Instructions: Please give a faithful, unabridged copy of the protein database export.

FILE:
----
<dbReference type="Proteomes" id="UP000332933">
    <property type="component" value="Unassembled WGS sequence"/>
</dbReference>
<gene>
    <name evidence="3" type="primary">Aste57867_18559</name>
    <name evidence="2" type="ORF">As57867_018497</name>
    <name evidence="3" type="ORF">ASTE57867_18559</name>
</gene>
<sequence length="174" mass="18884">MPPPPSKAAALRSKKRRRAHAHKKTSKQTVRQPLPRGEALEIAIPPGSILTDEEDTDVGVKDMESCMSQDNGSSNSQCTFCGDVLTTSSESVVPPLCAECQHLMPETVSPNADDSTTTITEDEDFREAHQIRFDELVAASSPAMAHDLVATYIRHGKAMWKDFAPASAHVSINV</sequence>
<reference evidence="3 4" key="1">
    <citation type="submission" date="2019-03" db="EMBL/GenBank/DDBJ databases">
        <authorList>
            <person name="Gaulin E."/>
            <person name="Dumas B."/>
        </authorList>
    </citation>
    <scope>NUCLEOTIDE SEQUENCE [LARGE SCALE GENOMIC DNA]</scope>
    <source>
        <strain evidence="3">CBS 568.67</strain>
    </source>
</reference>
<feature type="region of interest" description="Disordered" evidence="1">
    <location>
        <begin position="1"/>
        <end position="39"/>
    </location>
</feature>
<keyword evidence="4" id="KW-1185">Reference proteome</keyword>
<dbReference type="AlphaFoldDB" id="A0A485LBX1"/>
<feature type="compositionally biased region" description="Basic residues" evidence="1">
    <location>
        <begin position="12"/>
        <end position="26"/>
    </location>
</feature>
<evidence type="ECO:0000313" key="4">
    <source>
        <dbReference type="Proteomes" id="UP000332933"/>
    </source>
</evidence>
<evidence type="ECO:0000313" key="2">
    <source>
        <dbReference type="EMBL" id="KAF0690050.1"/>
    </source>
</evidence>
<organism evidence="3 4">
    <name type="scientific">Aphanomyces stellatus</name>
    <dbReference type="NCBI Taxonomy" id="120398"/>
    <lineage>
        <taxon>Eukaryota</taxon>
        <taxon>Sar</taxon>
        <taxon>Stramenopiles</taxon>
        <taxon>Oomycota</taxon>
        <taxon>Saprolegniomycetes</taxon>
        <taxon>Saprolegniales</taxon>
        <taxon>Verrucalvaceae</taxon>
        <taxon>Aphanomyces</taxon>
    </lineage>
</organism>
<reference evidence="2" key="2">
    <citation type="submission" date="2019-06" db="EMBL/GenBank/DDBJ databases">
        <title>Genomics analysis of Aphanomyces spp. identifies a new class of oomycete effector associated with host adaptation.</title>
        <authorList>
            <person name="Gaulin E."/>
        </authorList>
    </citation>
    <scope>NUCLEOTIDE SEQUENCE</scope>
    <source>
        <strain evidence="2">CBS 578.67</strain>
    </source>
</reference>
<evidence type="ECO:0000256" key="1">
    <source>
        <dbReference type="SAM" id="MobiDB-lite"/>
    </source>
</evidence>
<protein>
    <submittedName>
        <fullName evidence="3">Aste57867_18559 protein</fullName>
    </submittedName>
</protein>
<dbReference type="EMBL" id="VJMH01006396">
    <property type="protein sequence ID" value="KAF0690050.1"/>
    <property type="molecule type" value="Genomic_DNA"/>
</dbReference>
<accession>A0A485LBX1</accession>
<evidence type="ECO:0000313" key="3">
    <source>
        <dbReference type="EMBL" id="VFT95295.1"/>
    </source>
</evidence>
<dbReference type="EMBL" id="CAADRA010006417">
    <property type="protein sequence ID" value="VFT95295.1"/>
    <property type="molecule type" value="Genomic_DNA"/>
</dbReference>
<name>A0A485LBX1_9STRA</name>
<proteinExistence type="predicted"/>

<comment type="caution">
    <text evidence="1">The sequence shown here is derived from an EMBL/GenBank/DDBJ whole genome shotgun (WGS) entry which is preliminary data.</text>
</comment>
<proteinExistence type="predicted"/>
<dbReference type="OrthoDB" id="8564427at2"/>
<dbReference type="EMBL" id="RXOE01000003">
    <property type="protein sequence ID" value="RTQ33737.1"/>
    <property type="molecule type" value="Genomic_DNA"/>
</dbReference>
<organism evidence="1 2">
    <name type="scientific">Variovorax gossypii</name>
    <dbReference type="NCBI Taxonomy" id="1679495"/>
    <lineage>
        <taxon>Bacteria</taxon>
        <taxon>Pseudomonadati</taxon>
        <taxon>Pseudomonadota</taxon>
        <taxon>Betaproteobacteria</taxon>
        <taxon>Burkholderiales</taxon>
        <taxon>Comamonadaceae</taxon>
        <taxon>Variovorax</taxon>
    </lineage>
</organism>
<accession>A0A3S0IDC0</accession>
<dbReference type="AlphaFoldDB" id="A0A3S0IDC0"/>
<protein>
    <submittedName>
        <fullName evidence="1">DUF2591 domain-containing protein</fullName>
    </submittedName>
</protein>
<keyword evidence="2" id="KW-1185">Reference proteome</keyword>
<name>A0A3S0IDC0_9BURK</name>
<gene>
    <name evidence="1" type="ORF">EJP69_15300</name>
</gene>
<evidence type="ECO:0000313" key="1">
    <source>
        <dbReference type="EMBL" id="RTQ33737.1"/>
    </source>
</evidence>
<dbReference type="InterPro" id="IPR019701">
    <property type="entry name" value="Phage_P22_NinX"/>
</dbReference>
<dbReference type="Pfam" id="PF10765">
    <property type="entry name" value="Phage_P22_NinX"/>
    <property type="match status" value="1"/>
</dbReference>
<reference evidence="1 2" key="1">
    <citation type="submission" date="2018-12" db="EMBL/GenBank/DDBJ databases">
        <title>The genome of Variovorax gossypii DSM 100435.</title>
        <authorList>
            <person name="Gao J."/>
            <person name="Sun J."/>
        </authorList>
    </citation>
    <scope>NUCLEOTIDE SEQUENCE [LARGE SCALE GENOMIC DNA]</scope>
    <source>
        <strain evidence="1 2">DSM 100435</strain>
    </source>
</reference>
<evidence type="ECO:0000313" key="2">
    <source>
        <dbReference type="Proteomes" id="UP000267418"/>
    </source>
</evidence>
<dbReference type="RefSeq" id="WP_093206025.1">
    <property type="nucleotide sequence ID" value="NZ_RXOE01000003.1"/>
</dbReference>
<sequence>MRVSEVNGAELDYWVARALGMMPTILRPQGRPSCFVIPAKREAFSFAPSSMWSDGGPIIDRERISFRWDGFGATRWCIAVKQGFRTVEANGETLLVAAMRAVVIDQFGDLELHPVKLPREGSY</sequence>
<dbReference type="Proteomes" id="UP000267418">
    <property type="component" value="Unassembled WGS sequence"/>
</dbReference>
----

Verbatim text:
<dbReference type="Proteomes" id="UP000332933">
    <property type="component" value="Unassembled WGS sequence"/>
</dbReference>
<gene>
    <name evidence="3" type="primary">Aste57867_18559</name>
    <name evidence="2" type="ORF">As57867_018497</name>
    <name evidence="3" type="ORF">ASTE57867_18559</name>
</gene>
<sequence length="174" mass="18884">MPPPPSKAAALRSKKRRRAHAHKKTSKQTVRQPLPRGEALEIAIPPGSILTDEEDTDVGVKDMESCMSQDNGSSNSQCTFCGDVLTTSSESVVPPLCAECQHLMPETVSPNADDSTTTITEDEDFREAHQIRFDELVAASSPAMAHDLVATYIRHGKAMWKDFAPASAHVSINV</sequence>
<reference evidence="3 4" key="1">
    <citation type="submission" date="2019-03" db="EMBL/GenBank/DDBJ databases">
        <authorList>
            <person name="Gaulin E."/>
            <person name="Dumas B."/>
        </authorList>
    </citation>
    <scope>NUCLEOTIDE SEQUENCE [LARGE SCALE GENOMIC DNA]</scope>
    <source>
        <strain evidence="3">CBS 568.67</strain>
    </source>
</reference>
<feature type="region of interest" description="Disordered" evidence="1">
    <location>
        <begin position="1"/>
        <end position="39"/>
    </location>
</feature>
<keyword evidence="4" id="KW-1185">Reference proteome</keyword>
<dbReference type="AlphaFoldDB" id="A0A485LBX1"/>
<feature type="compositionally biased region" description="Basic residues" evidence="1">
    <location>
        <begin position="12"/>
        <end position="26"/>
    </location>
</feature>
<evidence type="ECO:0000313" key="4">
    <source>
        <dbReference type="Proteomes" id="UP000332933"/>
    </source>
</evidence>
<evidence type="ECO:0000313" key="2">
    <source>
        <dbReference type="EMBL" id="KAF0690050.1"/>
    </source>
</evidence>
<organism evidence="3 4">
    <name type="scientific">Aphanomyces stellatus</name>
    <dbReference type="NCBI Taxonomy" id="120398"/>
    <lineage>
        <taxon>Eukaryota</taxon>
        <taxon>Sar</taxon>
        <taxon>Stramenopiles</taxon>
        <taxon>Oomycota</taxon>
        <taxon>Saprolegniomycetes</taxon>
        <taxon>Saprolegniales</taxon>
        <taxon>Verrucalvaceae</taxon>
        <taxon>Aphanomyces</taxon>
    </lineage>
</organism>
<reference evidence="2" key="2">
    <citation type="submission" date="2019-06" db="EMBL/GenBank/DDBJ databases">
        <title>Genomics analysis of Aphanomyces spp. identifies a new class of oomycete effector associated with host adaptation.</title>
        <authorList>
            <person name="Gaulin E."/>
        </authorList>
    </citation>
    <scope>NUCLEOTIDE SEQUENCE</scope>
    <source>
        <strain evidence="2">CBS 578.67</strain>
    </source>
</reference>
<evidence type="ECO:0000256" key="1">
    <source>
        <dbReference type="SAM" id="MobiDB-lite"/>
    </source>
</evidence>
<protein>
    <submittedName>
        <fullName evidence="3">Aste57867_18559 protein</fullName>
    </submittedName>
</protein>
<dbReference type="EMBL" id="VJMH01006396">
    <property type="protein sequence ID" value="KAF0690050.1"/>
    <property type="molecule type" value="Genomic_DNA"/>
</dbReference>
<accession>A0A485LBX1</accession>
<evidence type="ECO:0000313" key="3">
    <source>
        <dbReference type="EMBL" id="VFT95295.1"/>
    </source>
</evidence>
<dbReference type="EMBL" id="CAADRA010006417">
    <property type="protein sequence ID" value="VFT95295.1"/>
    <property type="molecule type" value="Genomic_DNA"/>
</dbReference>
<name>A0A485LBX1_9STRA</name>
<proteinExistence type="predicted"/>

<comment type="caution">
    <text evidence="1">The sequence shown here is derived from an EMBL/GenBank/DDBJ whole genome shotgun (WGS) entry which is preliminary data.</text>
</comment>
<proteinExistence type="predicted"/>
<dbReference type="OrthoDB" id="8564427at2"/>
<dbReference type="EMBL" id="RXOE01000003">
    <property type="protein sequence ID" value="RTQ33737.1"/>
    <property type="molecule type" value="Genomic_DNA"/>
</dbReference>
<organism evidence="1 2">
    <name type="scientific">Variovorax gossypii</name>
    <dbReference type="NCBI Taxonomy" id="1679495"/>
    <lineage>
        <taxon>Bacteria</taxon>
        <taxon>Pseudomonadati</taxon>
        <taxon>Pseudomonadota</taxon>
        <taxon>Betaproteobacteria</taxon>
        <taxon>Burkholderiales</taxon>
        <taxon>Comamonadaceae</taxon>
        <taxon>Variovorax</taxon>
    </lineage>
</organism>
<accession>A0A3S0IDC0</accession>
<dbReference type="AlphaFoldDB" id="A0A3S0IDC0"/>
<protein>
    <submittedName>
        <fullName evidence="1">DUF2591 domain-containing protein</fullName>
    </submittedName>
</protein>
<keyword evidence="2" id="KW-1185">Reference proteome</keyword>
<name>A0A3S0IDC0_9BURK</name>
<gene>
    <name evidence="1" type="ORF">EJP69_15300</name>
</gene>
<evidence type="ECO:0000313" key="1">
    <source>
        <dbReference type="EMBL" id="RTQ33737.1"/>
    </source>
</evidence>
<dbReference type="InterPro" id="IPR019701">
    <property type="entry name" value="Phage_P22_NinX"/>
</dbReference>
<dbReference type="Pfam" id="PF10765">
    <property type="entry name" value="Phage_P22_NinX"/>
    <property type="match status" value="1"/>
</dbReference>
<reference evidence="1 2" key="1">
    <citation type="submission" date="2018-12" db="EMBL/GenBank/DDBJ databases">
        <title>The genome of Variovorax gossypii DSM 100435.</title>
        <authorList>
            <person name="Gao J."/>
            <person name="Sun J."/>
        </authorList>
    </citation>
    <scope>NUCLEOTIDE SEQUENCE [LARGE SCALE GENOMIC DNA]</scope>
    <source>
        <strain evidence="1 2">DSM 100435</strain>
    </source>
</reference>
<evidence type="ECO:0000313" key="2">
    <source>
        <dbReference type="Proteomes" id="UP000267418"/>
    </source>
</evidence>
<dbReference type="RefSeq" id="WP_093206025.1">
    <property type="nucleotide sequence ID" value="NZ_RXOE01000003.1"/>
</dbReference>
<sequence>MRVSEVNGAELDYWVARALGMMPTILRPQGRPSCFVIPAKREAFSFAPSSMWSDGGPIIDRERISFRWDGFGATRWCIAVKQGFRTVEANGETLLVAAMRAVVIDQFGDLELHPVKLPREGSY</sequence>
<dbReference type="Proteomes" id="UP000267418">
    <property type="component" value="Unassembled WGS sequence"/>
</dbReference>